Lifestyle & Belief

Archbishop of Canterbury resigns


More scholar than back-room politician, Rowan Williams, Archbishop of Canterbury, resigned today. He will become Master of Magdalene College, Cambridge


Matthew Lloyd

Archbishop Rowan Williams, head of the worldwide Anglican Communion, was the right man at the wrong time. An academic and much-lauded scholar, Williams became Archbishop 10 years ago. His greatest skills are in theological disquisition and as a conciliator.

Unfortunately, the 77 million Anglicans in his ministry are hopelessly divided over the issue of homosexuality. They don't want to be reconciled on the questions of whether gay men should become bishops or if gay marriage is possible within the Church.  The issue overshadowed his time as the 104th Archbishop.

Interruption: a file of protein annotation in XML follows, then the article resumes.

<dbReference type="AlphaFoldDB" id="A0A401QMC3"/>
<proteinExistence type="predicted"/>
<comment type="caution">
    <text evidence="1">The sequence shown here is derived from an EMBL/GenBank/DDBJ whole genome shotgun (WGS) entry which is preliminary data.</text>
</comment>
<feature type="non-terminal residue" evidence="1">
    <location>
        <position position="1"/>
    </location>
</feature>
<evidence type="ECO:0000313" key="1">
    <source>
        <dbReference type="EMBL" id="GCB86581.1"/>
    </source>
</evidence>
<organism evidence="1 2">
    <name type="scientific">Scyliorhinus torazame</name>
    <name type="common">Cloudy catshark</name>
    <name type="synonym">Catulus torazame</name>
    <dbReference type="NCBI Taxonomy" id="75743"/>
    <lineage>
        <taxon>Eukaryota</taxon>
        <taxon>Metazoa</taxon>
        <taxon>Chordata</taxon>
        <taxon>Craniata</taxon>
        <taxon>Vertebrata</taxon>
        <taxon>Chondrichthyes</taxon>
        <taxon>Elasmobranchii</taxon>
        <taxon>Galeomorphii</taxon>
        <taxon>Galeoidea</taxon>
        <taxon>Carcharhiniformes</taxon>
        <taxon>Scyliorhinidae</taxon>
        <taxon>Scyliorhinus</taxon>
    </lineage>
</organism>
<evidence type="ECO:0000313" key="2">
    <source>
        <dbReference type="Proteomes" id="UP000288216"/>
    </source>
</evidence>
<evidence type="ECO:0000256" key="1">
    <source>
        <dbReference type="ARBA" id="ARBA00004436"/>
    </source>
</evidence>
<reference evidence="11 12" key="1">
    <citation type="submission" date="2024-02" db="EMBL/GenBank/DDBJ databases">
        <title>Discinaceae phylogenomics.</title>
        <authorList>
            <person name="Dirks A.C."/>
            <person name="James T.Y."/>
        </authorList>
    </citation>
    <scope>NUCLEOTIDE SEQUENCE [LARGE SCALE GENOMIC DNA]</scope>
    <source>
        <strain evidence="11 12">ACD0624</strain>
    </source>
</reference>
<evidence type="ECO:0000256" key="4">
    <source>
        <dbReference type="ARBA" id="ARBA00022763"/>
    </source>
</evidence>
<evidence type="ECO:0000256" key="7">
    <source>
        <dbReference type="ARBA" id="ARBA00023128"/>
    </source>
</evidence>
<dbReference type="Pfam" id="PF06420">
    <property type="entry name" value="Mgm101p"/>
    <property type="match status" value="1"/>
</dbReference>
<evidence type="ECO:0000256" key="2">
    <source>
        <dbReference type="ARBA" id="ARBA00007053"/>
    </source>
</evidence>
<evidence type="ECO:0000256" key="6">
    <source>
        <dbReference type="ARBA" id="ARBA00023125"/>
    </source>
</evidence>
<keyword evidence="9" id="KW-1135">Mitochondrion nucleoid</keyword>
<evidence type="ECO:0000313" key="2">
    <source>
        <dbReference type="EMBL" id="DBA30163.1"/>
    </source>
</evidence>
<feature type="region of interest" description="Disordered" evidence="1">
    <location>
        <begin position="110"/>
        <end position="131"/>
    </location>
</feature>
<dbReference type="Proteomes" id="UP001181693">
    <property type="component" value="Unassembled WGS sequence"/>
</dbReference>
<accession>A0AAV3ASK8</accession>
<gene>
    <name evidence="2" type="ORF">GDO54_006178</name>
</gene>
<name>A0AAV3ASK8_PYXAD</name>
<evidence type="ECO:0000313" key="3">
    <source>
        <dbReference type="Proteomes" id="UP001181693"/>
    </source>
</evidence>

Williams is a well-known social liberal but on this issue he sought compromise. He would ordain gay bishops - provided they were celibate. Liberals in the church hierarchy were angry with him for that. Conservatives were just as angry and don't see that there is anything to compromise on. No gay bishops, period.

He has spent most of his decade in office trying to prevent schism. It clearly has not been fun. Today he said his successor would have to have, "the constitution of an ox and the skin of a rhinoceros, really." (full video of resignation statement here).

Williams, will leave his position at the end of this year and become Master of Magdalene College, Cambridge starting next year.

The favorite to succeed Williams is the Archbishop of York, John Sentamu. Uganda-born Sentamu is to the right of Williams on the critical gay issues. He has condemned Prime Minister David Cameron's plans to legalize gay marriage - homosexuals may form legally-recognized civil partnerships but gay marriage is not recognized by British law.

But he has also condemned bankers' greed and once cut up his clerical collar in protest at the international community's inaction over the dictatorship of Robert Mugabe.

There is a very good piece here about how the issue of gay clergy threatens to split the Anglican Communion.